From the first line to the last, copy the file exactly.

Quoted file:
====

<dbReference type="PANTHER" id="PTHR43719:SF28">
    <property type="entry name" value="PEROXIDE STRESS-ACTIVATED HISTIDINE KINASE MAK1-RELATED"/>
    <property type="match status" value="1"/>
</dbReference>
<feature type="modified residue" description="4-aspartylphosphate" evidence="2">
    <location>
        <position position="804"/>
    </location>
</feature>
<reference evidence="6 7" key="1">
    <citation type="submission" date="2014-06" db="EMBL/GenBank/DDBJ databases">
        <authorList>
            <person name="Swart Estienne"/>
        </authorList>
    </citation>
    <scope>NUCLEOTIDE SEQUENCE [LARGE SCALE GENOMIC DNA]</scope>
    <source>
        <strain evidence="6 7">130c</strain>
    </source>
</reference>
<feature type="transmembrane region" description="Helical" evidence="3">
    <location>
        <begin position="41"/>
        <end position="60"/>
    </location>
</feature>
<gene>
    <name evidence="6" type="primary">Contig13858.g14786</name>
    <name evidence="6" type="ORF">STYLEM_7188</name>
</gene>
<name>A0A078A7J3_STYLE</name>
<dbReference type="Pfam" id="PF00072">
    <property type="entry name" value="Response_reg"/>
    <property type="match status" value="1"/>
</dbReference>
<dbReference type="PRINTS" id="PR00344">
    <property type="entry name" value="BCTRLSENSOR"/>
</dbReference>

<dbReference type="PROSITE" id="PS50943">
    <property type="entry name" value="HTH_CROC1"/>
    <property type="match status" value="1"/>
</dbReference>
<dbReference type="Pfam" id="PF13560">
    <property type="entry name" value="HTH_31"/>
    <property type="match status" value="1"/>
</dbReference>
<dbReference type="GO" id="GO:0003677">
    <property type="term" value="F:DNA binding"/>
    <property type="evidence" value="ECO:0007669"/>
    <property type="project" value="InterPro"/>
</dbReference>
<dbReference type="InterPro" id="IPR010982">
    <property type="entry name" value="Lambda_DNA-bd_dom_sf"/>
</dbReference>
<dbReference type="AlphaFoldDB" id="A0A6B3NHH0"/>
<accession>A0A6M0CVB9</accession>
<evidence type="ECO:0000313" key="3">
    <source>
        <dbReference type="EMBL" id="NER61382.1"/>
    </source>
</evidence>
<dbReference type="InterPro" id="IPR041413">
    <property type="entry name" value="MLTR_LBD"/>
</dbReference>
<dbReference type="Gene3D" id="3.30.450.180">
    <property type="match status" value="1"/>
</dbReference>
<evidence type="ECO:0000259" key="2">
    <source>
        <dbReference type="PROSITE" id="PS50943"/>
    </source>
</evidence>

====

<dbReference type="PANTHER" id="PTHR43719:SF28">
    <property type="entry name" value="PEROXIDE STRESS-ACTIVATED HISTIDINE KINASE MAK1-RELATED"/>
    <property type="match status" value="1"/>
</dbReference>
<feature type="modified residue" description="4-aspartylphosphate" evidence="2">
    <location>
        <position position="804"/>
    </location>
</feature>
<reference evidence="6 7" key="1">
    <citation type="submission" date="2014-06" db="EMBL/GenBank/DDBJ databases">
        <authorList>
            <person name="Swart Estienne"/>
        </authorList>
    </citation>
    <scope>NUCLEOTIDE SEQUENCE [LARGE SCALE GENOMIC DNA]</scope>
    <source>
        <strain evidence="6 7">130c</strain>
    </source>
</reference>
<feature type="transmembrane region" description="Helical" evidence="3">
    <location>
        <begin position="41"/>
        <end position="60"/>
    </location>
</feature>
<gene>
    <name evidence="6" type="primary">Contig13858.g14786</name>
    <name evidence="6" type="ORF">STYLEM_7188</name>
</gene>
<name>A0A078A7J3_STYLE</name>
<dbReference type="Pfam" id="PF00072">
    <property type="entry name" value="Response_reg"/>
    <property type="match status" value="1"/>
</dbReference>
<dbReference type="PRINTS" id="PR00344">
    <property type="entry name" value="BCTRLSENSOR"/>
</dbReference>

<dbReference type="PROSITE" id="PS50943">
    <property type="entry name" value="HTH_CROC1"/>
    <property type="match status" value="1"/>
</dbReference>
<dbReference type="Pfam" id="PF13560">
    <property type="entry name" value="HTH_31"/>
    <property type="match status" value="1"/>
</dbReference>
<dbReference type="GO" id="GO:0003677">
    <property type="term" value="F:DNA binding"/>
    <property type="evidence" value="ECO:0007669"/>
    <property type="project" value="InterPro"/>
</dbReference>
<dbReference type="InterPro" id="IPR010982">
    <property type="entry name" value="Lambda_DNA-bd_dom_sf"/>
</dbReference>
<dbReference type="AlphaFoldDB" id="A0A6B3NHH0"/>
<accession>A0A6M0CVB9</accession>
<evidence type="ECO:0000313" key="3">
    <source>
        <dbReference type="EMBL" id="NER61382.1"/>
    </source>
</evidence>
<dbReference type="InterPro" id="IPR041413">
    <property type="entry name" value="MLTR_LBD"/>
</dbReference>
<dbReference type="Gene3D" id="3.30.450.180">
    <property type="match status" value="1"/>
</dbReference>
<evidence type="ECO:0000259" key="2">
    <source>
        <dbReference type="PROSITE" id="PS50943"/>
    </source>
</evidence>